Karalis Johnson Retina Center at South Lake Union

Advancing Eye Care and Research at the Karalis Johnson Retina Center

The Roger and Angie Karalis Johnson Retina Center at South Lake Union is the realization of the vision of Angie Karalis Johnson. Angie worked with her late husband Roger for many years as office manager of their very successful Seattle ophthalmology practice. She saw many patients who lost vision from retinal degenerative diseases during this time despite having the best care available.  Angie’s vision is a world where this does not happen. The UW Medicine Department of Ophthalmology will be forever grateful for this gift made by Angie Karalis Johnson and her vision to find a cure for all types of retinal diseases.  

Read the Karalis Johnson Retina Center 5-year Community Report

The Center is both a state-of-the-art clinical facility and a leading research center in vision science with internationally renowned faculty.  By putting our clinical facilities in direct proximity to our research laboratories, we can accelerate research while at the same time offering our patients access to advances not yet available in the broader community.

The Karalis Johnson Retina Center supports four pillars of research in its mission to eradicate retinal blindness: advanced optics imaging, computational ophthalmology, accelerating the therapeutic pipeline, and vision restoration research.

The clinical care at the Retina Center is first-rate. We have outstanding retina and uveitis specialists from the UW Medicine Eye Institute and an exceptional group of optometrists and low-vision specialists. All treatments for retinal and ocular inflammatory diseases are offered at the center, including macular degeneration, management of hereditary retinal degeneration, treatment of diabetic retinopathy, and management of other retinal problems, including vascular diseases, retinal detachments, and uveitis. The Center is equipped with the latest diagnostic and therapeutic equipment.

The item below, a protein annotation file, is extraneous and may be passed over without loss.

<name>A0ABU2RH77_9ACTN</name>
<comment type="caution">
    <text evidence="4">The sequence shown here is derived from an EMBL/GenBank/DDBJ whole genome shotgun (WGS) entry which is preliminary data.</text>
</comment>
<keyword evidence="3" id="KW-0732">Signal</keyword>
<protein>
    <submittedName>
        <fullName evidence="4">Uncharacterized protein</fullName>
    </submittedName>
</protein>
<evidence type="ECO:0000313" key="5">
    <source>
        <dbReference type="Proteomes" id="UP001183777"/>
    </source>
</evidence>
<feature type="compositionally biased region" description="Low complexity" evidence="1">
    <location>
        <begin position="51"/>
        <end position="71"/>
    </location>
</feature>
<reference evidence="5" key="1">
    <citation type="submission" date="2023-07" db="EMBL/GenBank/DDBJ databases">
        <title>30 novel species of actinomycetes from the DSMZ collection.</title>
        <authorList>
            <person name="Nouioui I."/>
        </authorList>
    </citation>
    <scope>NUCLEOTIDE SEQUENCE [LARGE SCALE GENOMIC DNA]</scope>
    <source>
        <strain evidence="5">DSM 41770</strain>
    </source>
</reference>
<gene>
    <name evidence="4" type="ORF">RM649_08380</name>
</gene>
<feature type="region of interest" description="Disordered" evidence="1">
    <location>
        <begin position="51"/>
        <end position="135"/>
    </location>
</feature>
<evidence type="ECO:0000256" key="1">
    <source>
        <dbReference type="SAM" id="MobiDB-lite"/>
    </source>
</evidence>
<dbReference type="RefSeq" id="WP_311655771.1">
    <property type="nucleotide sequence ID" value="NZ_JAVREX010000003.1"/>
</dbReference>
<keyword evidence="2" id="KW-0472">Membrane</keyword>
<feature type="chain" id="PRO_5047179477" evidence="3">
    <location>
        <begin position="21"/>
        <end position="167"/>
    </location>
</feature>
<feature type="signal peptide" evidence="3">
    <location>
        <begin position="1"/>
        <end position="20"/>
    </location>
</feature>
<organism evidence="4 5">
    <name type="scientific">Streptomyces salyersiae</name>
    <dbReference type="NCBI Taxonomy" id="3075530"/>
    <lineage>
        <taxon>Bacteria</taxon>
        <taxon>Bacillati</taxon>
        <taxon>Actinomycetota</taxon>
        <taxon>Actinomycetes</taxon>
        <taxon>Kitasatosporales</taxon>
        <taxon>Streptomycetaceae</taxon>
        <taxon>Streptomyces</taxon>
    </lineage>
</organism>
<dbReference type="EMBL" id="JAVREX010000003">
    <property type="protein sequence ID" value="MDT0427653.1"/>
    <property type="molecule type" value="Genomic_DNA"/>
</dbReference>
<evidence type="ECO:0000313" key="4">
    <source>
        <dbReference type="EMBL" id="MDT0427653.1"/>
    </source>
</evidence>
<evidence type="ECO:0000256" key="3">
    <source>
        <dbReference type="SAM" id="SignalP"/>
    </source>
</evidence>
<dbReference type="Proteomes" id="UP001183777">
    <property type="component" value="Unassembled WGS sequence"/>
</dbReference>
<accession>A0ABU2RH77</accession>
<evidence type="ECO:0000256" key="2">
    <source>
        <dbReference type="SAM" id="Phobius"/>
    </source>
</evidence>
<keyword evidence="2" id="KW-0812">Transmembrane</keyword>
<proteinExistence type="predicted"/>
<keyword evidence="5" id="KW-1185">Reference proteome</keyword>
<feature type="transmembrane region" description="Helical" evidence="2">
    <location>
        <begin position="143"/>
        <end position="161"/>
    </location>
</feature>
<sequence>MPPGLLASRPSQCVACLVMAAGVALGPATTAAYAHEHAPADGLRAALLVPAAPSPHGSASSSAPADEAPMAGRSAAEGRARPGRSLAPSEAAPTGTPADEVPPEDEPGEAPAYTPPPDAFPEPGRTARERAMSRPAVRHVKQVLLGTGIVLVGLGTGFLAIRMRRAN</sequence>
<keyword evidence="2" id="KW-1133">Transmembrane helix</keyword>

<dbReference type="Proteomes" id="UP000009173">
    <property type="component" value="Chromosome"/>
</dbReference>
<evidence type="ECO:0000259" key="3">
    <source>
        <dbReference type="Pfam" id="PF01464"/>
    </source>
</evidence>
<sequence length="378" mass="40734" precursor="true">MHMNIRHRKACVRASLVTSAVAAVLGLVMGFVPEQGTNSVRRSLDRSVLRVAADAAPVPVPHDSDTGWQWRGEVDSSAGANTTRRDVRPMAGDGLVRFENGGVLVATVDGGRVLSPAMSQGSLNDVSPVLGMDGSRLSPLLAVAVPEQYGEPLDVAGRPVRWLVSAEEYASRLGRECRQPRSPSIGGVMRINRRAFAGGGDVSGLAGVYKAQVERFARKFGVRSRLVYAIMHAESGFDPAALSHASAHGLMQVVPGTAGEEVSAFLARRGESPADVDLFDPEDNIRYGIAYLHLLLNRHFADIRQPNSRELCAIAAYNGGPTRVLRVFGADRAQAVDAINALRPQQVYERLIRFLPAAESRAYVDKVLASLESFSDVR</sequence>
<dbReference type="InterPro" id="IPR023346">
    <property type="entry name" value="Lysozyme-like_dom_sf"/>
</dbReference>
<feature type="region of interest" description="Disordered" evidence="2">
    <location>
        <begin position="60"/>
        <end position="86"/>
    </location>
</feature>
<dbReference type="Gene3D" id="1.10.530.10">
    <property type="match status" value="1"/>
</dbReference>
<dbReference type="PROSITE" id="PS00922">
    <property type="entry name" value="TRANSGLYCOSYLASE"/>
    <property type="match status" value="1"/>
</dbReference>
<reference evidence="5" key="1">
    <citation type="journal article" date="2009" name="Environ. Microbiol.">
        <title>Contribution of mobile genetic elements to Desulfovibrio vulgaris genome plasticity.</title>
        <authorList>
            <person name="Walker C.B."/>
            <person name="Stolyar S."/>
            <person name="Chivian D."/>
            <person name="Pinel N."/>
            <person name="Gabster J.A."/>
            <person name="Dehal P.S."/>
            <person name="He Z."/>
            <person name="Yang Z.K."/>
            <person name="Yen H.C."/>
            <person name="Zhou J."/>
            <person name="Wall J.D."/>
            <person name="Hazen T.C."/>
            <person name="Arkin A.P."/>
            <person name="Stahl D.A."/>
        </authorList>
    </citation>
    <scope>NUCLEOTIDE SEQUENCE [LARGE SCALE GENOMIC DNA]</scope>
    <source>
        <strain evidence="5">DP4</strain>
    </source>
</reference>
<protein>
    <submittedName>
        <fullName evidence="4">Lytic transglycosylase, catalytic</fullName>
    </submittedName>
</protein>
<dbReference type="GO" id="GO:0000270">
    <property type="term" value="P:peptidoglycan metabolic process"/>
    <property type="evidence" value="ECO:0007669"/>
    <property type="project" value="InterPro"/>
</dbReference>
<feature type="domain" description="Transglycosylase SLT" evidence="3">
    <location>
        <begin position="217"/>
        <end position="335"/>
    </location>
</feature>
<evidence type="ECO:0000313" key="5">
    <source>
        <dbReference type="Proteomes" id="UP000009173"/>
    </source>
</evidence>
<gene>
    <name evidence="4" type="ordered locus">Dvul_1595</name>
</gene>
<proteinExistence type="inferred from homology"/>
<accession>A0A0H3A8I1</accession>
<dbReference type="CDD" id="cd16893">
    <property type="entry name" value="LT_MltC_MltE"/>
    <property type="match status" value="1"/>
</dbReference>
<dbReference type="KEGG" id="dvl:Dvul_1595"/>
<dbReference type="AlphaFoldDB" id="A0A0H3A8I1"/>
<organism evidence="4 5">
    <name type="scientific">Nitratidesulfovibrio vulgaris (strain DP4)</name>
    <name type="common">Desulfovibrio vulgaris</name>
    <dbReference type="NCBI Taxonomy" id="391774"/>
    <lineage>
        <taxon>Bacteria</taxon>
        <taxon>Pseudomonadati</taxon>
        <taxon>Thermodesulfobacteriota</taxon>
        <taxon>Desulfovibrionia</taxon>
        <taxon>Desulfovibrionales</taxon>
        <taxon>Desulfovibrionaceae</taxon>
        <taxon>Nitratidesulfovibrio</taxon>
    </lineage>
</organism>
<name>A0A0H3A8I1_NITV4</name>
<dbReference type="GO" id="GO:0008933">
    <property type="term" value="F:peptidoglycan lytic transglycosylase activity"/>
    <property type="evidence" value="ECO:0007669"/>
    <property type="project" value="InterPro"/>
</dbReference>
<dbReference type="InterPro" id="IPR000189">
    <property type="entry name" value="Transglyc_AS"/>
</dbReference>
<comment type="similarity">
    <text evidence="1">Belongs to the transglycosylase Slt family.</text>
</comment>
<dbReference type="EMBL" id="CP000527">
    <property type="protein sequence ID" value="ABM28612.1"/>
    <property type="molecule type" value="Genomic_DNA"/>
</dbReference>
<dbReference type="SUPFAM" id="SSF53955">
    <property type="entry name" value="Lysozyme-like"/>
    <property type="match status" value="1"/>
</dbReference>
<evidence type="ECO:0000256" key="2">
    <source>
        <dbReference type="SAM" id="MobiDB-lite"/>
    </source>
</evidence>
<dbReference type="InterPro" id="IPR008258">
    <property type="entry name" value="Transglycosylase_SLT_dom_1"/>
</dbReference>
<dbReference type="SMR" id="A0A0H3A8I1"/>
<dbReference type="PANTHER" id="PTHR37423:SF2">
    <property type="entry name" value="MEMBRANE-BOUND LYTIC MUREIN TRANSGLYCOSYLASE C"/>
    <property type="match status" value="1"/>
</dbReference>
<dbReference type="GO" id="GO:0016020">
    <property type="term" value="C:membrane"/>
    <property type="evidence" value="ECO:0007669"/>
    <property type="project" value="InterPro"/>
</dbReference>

The retina is the sensor of the eye that converts focused light into electrical neural impulses that communicate to the brain. Most blindness in the US is due to diseases of the retina. Three leading causes of blindness include age-related macular degeneration (the leading cause of blindness in the US), diabetic retinopathy (the most frequent cause of vision loss in working-age adults), and hereditary or inherited retinal degeneration (the most common inherited cause of blindness). 

At the Retina Center, patients with retinal degenerative diseases may have the opportunity to participate in clinical research during their visit. In this way, patients will be on the front line of available treatments and have access to the latest clinical trials before they are approved for use by the general public.

Our patients serve as our partners in research, contributing to the science that will help other people with debilitating eye conditions. With information derived from advanced imaging and other tests, researchers at the UW Medicine Eye Institute will be able to make faster progress in advancing vision-saving research on several fronts, including stem cell therapy, gene therapy, and chemical reanimation therapy, all of which may have the potential to slow or halt retinal degeneration — and even, perhaps, to restore vision.


Patient Care Faculty Members


Jennifer Chao, MD, PhD

Associate Professor, Gordon and Joan Bergy Professor, Vice Chair, Research


Yewlin Chee, MD

Associate Professor

Dr. Aaron Lee

Aaron Lee, MD, MSCI

Associate Professor; C. Dan and Irene Hunter Endowed Professor


Cecilia Lee, MD, MS

Professor; Klorfine Family Endowed Chair; Director of Clinical Research


Lisa Olmos de Koo, MD, MBA

Associate Professor; Division Director, Vitreoretinal Surgery; Director, Retina Fellowship


Kathryn Pepple, MD, PhD

Associate Professor; Division Director, Uveitis; Director, Uveitis Fellowship


Kasra Rezaei, MD

Associate Professor; Associate Chief of Service for Ophthalmic Surgery


Russell N. Van Gelder, MD, PhD

Boyd K. Bucey Memorial Professor And Chair, UW Medicine Department of Ophthalmology; Director, Roger and Angie Karalis Johnson Retina Center; Director, UW Vision Science Center

UW Department of Ophthalmology

908 Jefferson St.. Seattle, WA 98104 (academic offices)
Harborview Medical Center (mailing address)
Box 359608, 325 Ninth Avenue Seattle, WA 98104
Phone: 206.543.7250
Fax: 206.685.7055


For Patients

Graduate Medical Education